A sour candy fell on the floor and this happened. She did this for about an hour
Drunk In Love - Beyonce (Diplo remix)
(Source: Flickr / pearled)
"Let it Go" ft. impersonations of:
- Idina Menzel
- Demi Lovato
- Britney Spears
- Alanis Morissette
- Celine Dion
- Kristen Chenoweth
- Julie Andrews
- Babra Streisand
- Christina Aguilera
- Kelly Clarkson
- Liza Minnelli
This is fucking incredible.
Step 1: Acknowledge your gay teammate
Say hello. Say “nice game.” Perhaps give him a compliment on a tackle, or a catch, or a great run. Maybe throw in a high-five or, if that is too uncomfortable for you (it shouldn’t be), give any another indication that you’re happy he’s on your team, even if he plays for a different team off the field.
Step 2: Acknowledge that he’s human
Ask a question about his life. How’s his family? His partner? Talk about shared interests (Yes! You likely have shared interests with this homosexual human!) If you don’t know what this person likes, ask. Or talk about the weather! Or Beyoncé! Not because he’s gay, but because everyone, gay straight, male or female, Madagascan village elders or Inuit whale hunters, has something to say about Beyoncé. She’s the universal conversation starter.
Step 3: Get undressed
Because you just spent two hours playing in the mud and dirt, and it’s a locker room and you’re an adult — and get over yourself and seriously — you have to change out of your uniform. You smell like shit.
Step 4: Realize at this point, you’re looking at your gay teammate more than he’s looking at you
Why is he not looking at you? You’re attractive! You work out! Are you not his type? Maybe he’s only into punters. Oh my God, it’s almost as if your teammate is concentrating on getting cleaned up and getting home to his life, just like you were supposed to be before you got preoccupied with checking him out to see if he’s checking you out.
Step 5: Do your usual stealth glances of other naked teammates
Because straight men size each other up all the time in locker rooms. But it’s from a place of competition, which is far more acceptable for some reason. Bros bein’ bros, etc.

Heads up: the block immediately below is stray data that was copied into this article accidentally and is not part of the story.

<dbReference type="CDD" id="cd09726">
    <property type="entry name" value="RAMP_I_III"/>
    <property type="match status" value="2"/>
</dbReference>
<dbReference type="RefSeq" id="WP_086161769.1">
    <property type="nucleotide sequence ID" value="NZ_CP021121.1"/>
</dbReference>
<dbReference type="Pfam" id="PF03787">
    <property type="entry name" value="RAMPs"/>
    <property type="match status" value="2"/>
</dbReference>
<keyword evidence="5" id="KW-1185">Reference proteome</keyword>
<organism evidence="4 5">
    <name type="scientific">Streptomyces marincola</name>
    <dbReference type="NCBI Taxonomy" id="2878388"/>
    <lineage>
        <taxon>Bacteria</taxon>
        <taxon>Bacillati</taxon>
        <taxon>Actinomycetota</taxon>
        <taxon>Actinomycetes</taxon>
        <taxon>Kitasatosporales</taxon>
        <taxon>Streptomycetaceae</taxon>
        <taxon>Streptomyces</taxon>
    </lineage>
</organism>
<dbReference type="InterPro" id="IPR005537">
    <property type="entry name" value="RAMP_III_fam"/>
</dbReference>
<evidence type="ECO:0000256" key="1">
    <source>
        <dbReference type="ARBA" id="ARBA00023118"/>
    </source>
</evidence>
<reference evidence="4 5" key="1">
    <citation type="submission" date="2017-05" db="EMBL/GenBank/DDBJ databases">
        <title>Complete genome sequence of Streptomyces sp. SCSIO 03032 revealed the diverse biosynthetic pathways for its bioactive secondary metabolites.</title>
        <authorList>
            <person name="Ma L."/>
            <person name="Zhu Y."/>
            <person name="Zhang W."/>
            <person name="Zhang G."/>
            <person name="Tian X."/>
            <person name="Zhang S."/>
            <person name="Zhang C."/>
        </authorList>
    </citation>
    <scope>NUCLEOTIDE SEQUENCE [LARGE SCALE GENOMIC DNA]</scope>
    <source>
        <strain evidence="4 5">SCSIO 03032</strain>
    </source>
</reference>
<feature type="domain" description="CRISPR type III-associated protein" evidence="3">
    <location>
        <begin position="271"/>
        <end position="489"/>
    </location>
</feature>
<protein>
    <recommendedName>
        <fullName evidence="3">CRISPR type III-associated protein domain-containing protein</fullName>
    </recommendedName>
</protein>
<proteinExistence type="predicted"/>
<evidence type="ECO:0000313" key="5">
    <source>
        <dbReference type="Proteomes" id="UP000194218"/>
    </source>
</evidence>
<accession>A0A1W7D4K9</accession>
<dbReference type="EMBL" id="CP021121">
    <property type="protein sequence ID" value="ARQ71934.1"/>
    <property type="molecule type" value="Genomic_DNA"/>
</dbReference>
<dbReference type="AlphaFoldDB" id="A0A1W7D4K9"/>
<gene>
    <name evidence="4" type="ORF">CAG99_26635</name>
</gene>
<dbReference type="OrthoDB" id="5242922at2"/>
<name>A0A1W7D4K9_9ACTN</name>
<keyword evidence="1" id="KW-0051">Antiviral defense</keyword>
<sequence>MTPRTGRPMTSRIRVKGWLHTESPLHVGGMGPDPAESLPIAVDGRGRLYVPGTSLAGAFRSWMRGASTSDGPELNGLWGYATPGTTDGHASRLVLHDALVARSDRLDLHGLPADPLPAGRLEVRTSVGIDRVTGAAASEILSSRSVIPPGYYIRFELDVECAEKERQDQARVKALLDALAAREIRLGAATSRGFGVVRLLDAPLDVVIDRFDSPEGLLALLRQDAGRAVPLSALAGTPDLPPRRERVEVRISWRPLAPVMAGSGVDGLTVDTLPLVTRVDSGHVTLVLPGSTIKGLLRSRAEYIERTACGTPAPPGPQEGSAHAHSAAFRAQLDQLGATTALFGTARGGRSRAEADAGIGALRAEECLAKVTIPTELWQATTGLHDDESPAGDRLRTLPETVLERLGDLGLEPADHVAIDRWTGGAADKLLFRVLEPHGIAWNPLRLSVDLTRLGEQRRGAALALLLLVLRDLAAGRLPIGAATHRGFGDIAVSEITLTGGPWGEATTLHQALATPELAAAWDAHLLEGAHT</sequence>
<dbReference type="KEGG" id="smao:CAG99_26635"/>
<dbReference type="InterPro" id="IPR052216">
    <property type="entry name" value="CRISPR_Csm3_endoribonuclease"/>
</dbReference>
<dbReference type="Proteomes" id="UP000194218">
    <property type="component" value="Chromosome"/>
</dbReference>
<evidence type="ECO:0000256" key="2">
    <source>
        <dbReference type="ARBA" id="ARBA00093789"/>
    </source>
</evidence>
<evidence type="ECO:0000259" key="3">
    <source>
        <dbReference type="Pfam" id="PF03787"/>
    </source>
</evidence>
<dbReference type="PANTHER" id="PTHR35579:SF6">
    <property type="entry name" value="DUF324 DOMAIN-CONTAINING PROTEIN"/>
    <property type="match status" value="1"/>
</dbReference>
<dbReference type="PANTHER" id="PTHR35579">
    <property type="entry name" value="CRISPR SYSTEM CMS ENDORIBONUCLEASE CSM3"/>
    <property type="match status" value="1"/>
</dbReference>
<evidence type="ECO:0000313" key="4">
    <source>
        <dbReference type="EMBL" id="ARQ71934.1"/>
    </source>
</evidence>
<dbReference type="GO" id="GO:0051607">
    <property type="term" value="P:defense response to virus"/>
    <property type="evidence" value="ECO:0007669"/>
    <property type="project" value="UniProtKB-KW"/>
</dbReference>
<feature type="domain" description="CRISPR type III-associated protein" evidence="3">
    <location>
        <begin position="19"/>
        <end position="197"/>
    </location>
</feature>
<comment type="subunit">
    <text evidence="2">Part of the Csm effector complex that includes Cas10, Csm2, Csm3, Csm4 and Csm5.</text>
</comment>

Step 6: Realize at this point, you’re being paid millions of dollars to exist on this team with this gay person, so you’ll survive somehow
At the absolute worst, this teammate finds you attractive and has a moment of weakness and lets one little glance slip that you catch, and you notice because you’re (of course) already staring at him. Now you know how the thousands upon thousands of breasts you’ve stared at slack-jawed in your lifetime feel. Congratulations, Margaret, you’ve just become a woman!
Step 7: Count the number of half-naked teammates around you and divide by 10
That’s how many actually are gay, whether they’ve stated it publicly or not. And they’ve been there all along, since you started playing football in high school, and somehow you’re still alive and unscathed and making millions of dollars.
Step 8: Shower
Because, again, you smell. If your gay teammate is showering at the same time, kudos to you for noticing he walked into the showers. Why are you watching him so closely, anyway? Seriously, are you cruising him?
Step 9: Dress, go home
And play with the piles of money you’ve earned from somehow being brave and manly enough to put on skin-tight capri pants, a jock strap and give other grown men really aggressive hugs and wrestle them to the ground.
The raven is sometimes known as “the wolf-bird.” Ravens, like many other animals, scavenge at wolf kills, but there’s more to it than that.
Both wolves and ravens have the ability to form social attachments and they seem to have evolved over many years to form these attachments with each other, to both species’ benefit.
There are a couple of theories as to why wolves and ravens end up at the same carcasses. One is that because ravens can fly, they are better at finding carcasses than wolves are. But they can’t get to the food once they get there, because they can’t open up the carcass. So they’ll make a lot of noise, and then wolves will come and use their sharp teeth and strong jaws to make the food accessible not just to themselves, but also to the ravens.
Ravens have also been observed circling a sick elk or moose and calling out, possibly alerting wolves to an easy kill. The other theory is that ravens respond to the howls of wolves preparing to hunt (and, for that matter, to human hunters shooting guns). They find out where the wolves are going and following. Both theories may be correct.
Wolves and ravens also play. A raven will sneak up behind a wolf and yank its tail and the wolf will play back. Ravens sometimes respond to wolf howls with calls of their own, resulting in a concert of howls and calls.
Sources: Mind of the Raven, Bernd Heinrich, The American Crow and the Common Raven, Lawrence Kilham